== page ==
$40 Million Agricultural Manufacturer

Chapter 11 bankruptcy resulting in sale to new owner

HAMSTREET ROLES:  Assessment, Financial Restructuring

SUMMARY:  Complex case where agricultural liens trumped bankruptcy powers and threatened liquidation of company with minimal payment to lenders. Hamstreet’s creative solution brought disparate laws into harmony and satisfied liens, while also rescuing the company, preserving jobs, and finding a buyer.

THE BACKGROUND:  This company operated two facilities that produced dehydrated potatoes from raw inventory. After modernizing its plants and speculating unsuccessfully in the potato market, the firm fell behind in providing collateral statements to the secured lender. Analysis revealed that growers’ liens on the company’s potato inventory and receivables left the lender in a radically unprotected position, which led it to pull the plug on further financing. The firm halted operations, laid off staff, and turned to Hamstreet for help.

THE CHALLENGE:  Our assessment concluded that the client had a sound core business compromised by a combination of risky decisions and bad luck. But now, in the absence of financial support, the company had shut down. Its creditors were already fighting over receivables and warehouses full of potatoes, all subject to special provisions of agricultural law that interfered with the normal distribution of assets. Under the Perishable Agricultural Commodity Act, growers’ liens took priority over other claims, effectively destroying the client’s ability to use its potato inventory in an effort to reorganize. Determining which growers had perfected liens on which potatoes, and whose liens had priority, would take over a year to resolve. There seemed little alternative to liquidation.

Left to itself, however, liquidation would benefit no one: the client’s inventory, losing value along with freshness, was locked in place by the PACA claims, while the sale of facilities and equipment would yield cents on the dollar to the primary secured lender and nothing to anybody else. The farmers would lose a buyer, the community would lose jobs, and the bank would lose collateral.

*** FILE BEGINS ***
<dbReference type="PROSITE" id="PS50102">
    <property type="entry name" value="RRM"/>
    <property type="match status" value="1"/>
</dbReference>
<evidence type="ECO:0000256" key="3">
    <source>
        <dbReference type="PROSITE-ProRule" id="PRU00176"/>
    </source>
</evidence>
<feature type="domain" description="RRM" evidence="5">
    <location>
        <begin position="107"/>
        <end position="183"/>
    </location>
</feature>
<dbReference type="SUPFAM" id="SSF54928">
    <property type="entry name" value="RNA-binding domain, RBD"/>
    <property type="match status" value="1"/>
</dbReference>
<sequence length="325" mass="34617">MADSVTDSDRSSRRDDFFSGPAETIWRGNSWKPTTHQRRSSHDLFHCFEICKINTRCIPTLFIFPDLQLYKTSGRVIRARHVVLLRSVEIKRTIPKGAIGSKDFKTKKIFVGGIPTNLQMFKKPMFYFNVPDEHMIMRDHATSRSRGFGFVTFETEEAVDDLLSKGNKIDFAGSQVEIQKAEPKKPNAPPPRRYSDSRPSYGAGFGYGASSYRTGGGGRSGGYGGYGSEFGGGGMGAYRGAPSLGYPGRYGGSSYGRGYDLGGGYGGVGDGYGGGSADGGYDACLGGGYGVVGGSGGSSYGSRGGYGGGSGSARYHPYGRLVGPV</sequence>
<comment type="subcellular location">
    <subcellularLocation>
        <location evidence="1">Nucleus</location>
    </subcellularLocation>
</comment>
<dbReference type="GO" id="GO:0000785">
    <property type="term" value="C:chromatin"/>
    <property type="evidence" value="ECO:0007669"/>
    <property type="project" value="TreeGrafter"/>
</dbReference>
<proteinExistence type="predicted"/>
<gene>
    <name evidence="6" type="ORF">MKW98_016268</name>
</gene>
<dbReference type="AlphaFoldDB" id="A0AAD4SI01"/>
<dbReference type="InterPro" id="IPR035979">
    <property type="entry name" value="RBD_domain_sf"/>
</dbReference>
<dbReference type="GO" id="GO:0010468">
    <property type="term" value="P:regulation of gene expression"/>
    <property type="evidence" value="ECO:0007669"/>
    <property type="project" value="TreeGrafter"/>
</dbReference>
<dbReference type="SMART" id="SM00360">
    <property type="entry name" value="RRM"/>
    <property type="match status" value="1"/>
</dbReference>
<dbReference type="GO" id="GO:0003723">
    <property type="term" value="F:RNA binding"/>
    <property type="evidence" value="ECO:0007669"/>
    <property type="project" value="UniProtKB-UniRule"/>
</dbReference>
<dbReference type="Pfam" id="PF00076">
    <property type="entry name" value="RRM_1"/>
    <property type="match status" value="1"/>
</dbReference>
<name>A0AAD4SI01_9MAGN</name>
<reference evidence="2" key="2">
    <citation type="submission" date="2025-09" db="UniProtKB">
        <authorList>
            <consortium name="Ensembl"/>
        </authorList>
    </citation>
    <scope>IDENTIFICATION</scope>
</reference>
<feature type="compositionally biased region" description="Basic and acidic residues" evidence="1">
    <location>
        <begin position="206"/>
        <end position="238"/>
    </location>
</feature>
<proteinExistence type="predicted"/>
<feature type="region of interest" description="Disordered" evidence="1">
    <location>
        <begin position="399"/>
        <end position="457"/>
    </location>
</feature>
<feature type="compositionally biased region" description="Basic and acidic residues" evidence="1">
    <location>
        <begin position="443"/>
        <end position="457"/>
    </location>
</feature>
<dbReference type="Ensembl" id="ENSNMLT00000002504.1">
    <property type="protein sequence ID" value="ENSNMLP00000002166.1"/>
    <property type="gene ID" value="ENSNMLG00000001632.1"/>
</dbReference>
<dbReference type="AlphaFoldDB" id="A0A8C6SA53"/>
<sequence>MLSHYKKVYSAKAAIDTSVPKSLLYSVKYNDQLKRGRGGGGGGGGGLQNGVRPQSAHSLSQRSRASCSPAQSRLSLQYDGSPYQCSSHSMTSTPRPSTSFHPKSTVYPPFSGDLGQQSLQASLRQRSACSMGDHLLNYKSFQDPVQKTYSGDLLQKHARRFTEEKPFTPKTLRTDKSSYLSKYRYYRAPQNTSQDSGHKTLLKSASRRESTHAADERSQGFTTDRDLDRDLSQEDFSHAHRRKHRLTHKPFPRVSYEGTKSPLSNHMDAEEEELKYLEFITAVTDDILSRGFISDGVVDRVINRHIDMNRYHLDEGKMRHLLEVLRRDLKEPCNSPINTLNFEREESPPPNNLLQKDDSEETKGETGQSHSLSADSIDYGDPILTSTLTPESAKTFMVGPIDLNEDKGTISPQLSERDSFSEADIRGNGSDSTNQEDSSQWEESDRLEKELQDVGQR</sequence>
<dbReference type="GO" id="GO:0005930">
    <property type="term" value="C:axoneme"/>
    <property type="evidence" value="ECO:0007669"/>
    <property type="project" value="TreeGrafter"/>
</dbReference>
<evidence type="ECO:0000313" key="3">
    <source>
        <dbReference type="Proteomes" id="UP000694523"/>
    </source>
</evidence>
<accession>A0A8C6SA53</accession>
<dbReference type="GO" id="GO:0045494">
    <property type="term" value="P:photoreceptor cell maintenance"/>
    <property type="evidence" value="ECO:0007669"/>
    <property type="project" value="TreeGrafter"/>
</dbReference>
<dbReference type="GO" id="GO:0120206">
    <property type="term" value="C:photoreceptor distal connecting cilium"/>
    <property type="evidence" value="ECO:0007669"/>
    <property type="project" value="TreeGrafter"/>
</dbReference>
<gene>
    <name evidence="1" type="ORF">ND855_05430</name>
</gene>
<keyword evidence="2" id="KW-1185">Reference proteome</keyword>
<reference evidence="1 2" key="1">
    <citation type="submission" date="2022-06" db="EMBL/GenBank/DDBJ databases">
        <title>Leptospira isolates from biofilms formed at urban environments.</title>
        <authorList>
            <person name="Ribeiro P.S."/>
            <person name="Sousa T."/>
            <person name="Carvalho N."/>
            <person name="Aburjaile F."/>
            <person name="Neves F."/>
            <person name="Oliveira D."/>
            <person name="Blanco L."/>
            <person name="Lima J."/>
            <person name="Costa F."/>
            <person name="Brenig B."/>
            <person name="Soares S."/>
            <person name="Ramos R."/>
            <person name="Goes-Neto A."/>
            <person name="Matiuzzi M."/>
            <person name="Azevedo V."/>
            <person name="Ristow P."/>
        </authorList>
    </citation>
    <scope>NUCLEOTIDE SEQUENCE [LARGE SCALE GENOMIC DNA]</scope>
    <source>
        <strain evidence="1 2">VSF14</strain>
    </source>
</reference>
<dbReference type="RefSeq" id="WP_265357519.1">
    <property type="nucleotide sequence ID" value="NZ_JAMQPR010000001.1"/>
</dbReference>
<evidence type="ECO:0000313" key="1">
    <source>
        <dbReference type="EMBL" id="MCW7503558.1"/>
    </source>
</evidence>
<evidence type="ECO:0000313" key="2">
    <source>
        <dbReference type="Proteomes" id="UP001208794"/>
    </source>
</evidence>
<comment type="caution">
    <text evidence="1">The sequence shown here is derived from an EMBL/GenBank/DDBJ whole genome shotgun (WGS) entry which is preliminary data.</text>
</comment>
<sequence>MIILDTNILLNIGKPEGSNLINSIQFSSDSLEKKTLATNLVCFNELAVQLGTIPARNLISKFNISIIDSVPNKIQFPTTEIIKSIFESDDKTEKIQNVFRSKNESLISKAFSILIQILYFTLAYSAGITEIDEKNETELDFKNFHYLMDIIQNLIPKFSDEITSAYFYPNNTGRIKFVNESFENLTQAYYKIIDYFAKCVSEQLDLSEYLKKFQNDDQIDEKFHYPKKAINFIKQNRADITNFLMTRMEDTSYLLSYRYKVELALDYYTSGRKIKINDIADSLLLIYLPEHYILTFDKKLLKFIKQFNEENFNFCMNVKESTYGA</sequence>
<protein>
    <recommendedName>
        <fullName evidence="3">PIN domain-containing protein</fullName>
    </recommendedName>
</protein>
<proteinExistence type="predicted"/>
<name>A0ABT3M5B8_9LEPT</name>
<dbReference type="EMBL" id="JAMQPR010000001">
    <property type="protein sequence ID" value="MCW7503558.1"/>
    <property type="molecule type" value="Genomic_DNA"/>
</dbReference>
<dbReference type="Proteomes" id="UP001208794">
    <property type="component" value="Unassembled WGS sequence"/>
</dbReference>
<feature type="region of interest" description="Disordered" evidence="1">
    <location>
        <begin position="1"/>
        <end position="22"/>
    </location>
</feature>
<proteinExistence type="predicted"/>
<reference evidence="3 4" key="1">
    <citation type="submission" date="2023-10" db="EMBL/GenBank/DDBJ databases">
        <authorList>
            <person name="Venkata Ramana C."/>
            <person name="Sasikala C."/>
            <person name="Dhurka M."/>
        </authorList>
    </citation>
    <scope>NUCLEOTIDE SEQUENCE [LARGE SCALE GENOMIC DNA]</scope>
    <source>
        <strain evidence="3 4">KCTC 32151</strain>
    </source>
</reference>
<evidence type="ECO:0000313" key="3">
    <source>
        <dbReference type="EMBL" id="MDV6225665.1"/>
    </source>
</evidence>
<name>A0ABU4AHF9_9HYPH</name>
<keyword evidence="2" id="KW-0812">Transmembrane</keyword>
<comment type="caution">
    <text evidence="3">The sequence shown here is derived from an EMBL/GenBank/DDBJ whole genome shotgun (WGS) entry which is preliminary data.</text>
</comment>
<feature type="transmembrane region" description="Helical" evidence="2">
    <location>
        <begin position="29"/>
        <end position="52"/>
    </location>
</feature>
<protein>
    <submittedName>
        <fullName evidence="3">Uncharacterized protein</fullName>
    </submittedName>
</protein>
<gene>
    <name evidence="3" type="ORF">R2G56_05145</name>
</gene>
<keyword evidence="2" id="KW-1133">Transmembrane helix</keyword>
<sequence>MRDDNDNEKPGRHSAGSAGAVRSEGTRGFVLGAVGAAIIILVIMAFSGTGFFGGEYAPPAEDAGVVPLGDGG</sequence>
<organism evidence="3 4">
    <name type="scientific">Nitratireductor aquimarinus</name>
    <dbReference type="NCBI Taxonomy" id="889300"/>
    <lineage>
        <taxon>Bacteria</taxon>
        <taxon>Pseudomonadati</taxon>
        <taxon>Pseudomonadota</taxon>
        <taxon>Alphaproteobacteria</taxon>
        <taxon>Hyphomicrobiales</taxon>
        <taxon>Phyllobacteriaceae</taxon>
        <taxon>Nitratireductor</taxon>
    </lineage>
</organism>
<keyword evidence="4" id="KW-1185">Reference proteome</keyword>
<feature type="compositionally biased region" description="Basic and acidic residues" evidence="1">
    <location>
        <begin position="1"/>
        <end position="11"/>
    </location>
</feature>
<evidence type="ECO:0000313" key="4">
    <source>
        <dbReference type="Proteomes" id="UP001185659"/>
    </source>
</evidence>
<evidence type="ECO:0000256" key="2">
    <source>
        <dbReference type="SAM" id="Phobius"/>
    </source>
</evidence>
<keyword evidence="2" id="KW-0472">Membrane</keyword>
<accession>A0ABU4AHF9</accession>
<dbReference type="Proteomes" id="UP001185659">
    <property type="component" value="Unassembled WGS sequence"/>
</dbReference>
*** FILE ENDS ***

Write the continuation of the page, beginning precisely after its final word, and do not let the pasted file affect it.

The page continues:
THE RESULTS:  Despite these formidable circumstances, in just three weeks on the job our firm obtained new funding and restarted this client’s operations in Chapter 11. A minor equipment lender, familiar with our successful work on other cases, agreed to provide unsecured operational financing, despite the client’s lack of inventory and accounts receivable. We then developed a unique scheme that enabled the client to use its potato inventory after all and run the business before the PACA liens were settled. On the one hand, we segregated pre-petition inventory and receivables into a protected “potato trust” to service those and other secured claims. On the other hand, using cash from the new loan, we hired back workers, reopened the plants, and improved operations. We purchased potatoes from the trust until that account was reduced to cash. As the courts ruled on the various claims, the client paid them from the segregated account. Shortly after restarting operations, the company was profitable. Thanks to its new earnings, along with the money it paid into the potato trust and the proceeds from its eventual sale to a new owner, all creditors received a significantly higher return than was otherwise possible. The client recovered its important place in the local community, and its previous owner stayed on to help manage the new company.